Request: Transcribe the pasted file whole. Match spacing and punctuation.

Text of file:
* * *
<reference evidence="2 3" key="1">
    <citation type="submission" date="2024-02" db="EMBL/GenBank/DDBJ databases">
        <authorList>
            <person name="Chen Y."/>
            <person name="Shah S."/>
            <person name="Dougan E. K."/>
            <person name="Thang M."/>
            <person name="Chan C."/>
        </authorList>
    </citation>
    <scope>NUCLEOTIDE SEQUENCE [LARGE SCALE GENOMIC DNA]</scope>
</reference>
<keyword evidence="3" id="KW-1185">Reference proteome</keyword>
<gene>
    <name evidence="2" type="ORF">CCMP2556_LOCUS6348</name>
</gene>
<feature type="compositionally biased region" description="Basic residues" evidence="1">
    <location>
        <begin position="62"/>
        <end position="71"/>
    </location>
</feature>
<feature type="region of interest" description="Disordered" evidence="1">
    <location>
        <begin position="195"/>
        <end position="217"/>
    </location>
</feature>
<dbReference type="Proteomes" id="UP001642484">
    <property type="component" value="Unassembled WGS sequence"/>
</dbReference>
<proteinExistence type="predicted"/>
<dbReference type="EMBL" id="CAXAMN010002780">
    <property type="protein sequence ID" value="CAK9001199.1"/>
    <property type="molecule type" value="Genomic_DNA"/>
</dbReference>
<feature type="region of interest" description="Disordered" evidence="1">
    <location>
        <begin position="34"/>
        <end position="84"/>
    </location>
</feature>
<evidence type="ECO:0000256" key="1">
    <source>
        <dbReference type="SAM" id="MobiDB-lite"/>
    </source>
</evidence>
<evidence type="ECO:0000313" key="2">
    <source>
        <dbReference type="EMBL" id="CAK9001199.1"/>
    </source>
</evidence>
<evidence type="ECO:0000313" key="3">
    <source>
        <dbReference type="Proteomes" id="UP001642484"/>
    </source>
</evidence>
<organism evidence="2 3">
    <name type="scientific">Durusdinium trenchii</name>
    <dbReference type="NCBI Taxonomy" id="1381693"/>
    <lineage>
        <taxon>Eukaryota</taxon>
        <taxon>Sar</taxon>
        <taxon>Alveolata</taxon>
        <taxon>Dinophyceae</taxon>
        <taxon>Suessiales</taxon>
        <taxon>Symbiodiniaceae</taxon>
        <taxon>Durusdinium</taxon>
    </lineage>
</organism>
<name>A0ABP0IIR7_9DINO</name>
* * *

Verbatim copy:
<reference evidence="2 3" key="1">
    <citation type="submission" date="2024-02" db="EMBL/GenBank/DDBJ databases">
        <authorList>
            <person name="Chen Y."/>
            <person name="Shah S."/>
            <person name="Dougan E. K."/>
            <person name="Thang M."/>
            <person name="Chan C."/>
        </authorList>
    </citation>
    <scope>NUCLEOTIDE SEQUENCE [LARGE SCALE GENOMIC DNA]</scope>
</reference>
<keyword evidence="3" id="KW-1185">Reference proteome</keyword>
<gene>
    <name evidence="2" type="ORF">CCMP2556_LOCUS6348</name>
</gene>
<feature type="compositionally biased region" description="Basic residues" evidence="1">
    <location>
        <begin position="62"/>
        <end position="71"/>
    </location>
</feature>
<feature type="region of interest" description="Disordered" evidence="1">
    <location>
        <begin position="195"/>
        <end position="217"/>
    </location>
</feature>
<dbReference type="Proteomes" id="UP001642484">
    <property type="component" value="Unassembled WGS sequence"/>
</dbReference>
<proteinExistence type="predicted"/>
<dbReference type="EMBL" id="CAXAMN010002780">
    <property type="protein sequence ID" value="CAK9001199.1"/>
    <property type="molecule type" value="Genomic_DNA"/>
</dbReference>
<feature type="region of interest" description="Disordered" evidence="1">
    <location>
        <begin position="34"/>
        <end position="84"/>
    </location>
</feature>
<evidence type="ECO:0000256" key="1">
    <source>
        <dbReference type="SAM" id="MobiDB-lite"/>
    </source>
</evidence>
<evidence type="ECO:0000313" key="2">
    <source>
        <dbReference type="EMBL" id="CAK9001199.1"/>
    </source>
</evidence>
<evidence type="ECO:0000313" key="3">
    <source>
        <dbReference type="Proteomes" id="UP001642484"/>
    </source>
</evidence>
<organism evidence="2 3">
    <name type="scientific">Durusdinium trenchii</name>
    <dbReference type="NCBI Taxonomy" id="1381693"/>
    <lineage>
        <taxon>Eukaryota</taxon>
        <taxon>Sar</taxon>
        <taxon>Alveolata</taxon>
        <taxon>Dinophyceae</taxon>
        <taxon>Suessiales</taxon>
        <taxon>Symbiodiniaceae</taxon>
        <taxon>Durusdinium</taxon>
    </lineage>
</organism>
<name>A0ABP0IIR7_9DINO</name>